Subject and Keywords:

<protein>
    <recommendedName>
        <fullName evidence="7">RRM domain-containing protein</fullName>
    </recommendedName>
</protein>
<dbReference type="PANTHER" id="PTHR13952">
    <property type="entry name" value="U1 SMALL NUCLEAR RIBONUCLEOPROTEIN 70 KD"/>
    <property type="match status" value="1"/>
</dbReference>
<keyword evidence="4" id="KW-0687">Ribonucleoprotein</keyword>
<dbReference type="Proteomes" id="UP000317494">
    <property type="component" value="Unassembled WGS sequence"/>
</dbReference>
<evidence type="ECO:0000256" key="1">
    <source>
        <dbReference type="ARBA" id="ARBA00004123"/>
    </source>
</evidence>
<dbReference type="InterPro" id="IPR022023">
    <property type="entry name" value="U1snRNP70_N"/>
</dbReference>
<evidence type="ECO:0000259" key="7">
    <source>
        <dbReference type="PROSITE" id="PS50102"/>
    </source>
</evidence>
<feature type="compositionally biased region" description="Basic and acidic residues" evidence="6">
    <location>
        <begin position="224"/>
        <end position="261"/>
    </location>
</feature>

The paper analyzes Italian Fascism’s reception of political ideas and conceptions put forward by Vilfredo Pareto 1848–1923, a prominent Italian economist, sociologist and philosopher, one of the major representatives of the European elitism, taking into account in particular his theories regarding the circulation of elites, the role played by elites in a social life, the concept of revolution and the notion of the use of force. Pareto’s idea of the circulation of elites found its expression both in Benito Mussolini’s conceptions and in the writings of two chief ideologues of Italian Fascism, namely Guido Bortolotto in the book titled Massem and Führer in der faschistischen Lehre and Alfredo Rocco in the book titled La trasformatione dello Stato dallo Stato liberale allo Stato fascista. In the interpretations of Guido Bortolotto and Alfredo Rocco, the March on Rome in October, 1922, constituted a practical fulfillment of the concept of elites’ replacement. Fascists’ seizure of power in Italy was doubtlessly facilitated by the unstable social-and-economic situation, the crisis after the First World War, the increase in significance enjoyed by the Socialist party and left-wing trade unions, revolutionary tension of the 1919–1920 period, and — primarily — by the weakness of former elite: the liberal party. Fascist movement constituted also a practical realization of the conception of the revolution with the use of force, presented by Pareto in his Trattato di sociologia generale. The leader Duce performed the major function in the Fascist political system, being a supreme and remarkable individual who did not hesitate to use force in order to eliminate the old ruling elite and who — familiarizing himself with the nation’s character, its aspirations and its destiny — learned the proper methods to guide the nation, holding the dictatorial power in the state in his hands. The new Fascist elite encompassed primarily young people, coming from the middle-class and often ex-combatants, who were unable to discover a place for themselves in the post-war reality. The Fascist party was both the main instrument of power and the place of education for the new ruling elite, which was supposed to prevent the possibility of new elite’s degeneration by securing a cyclical influx of new social forces. Similarly, the important role in Fascist Italy was played by youth organizations, considered to be nurseries where the social and political elites of the future were being raised.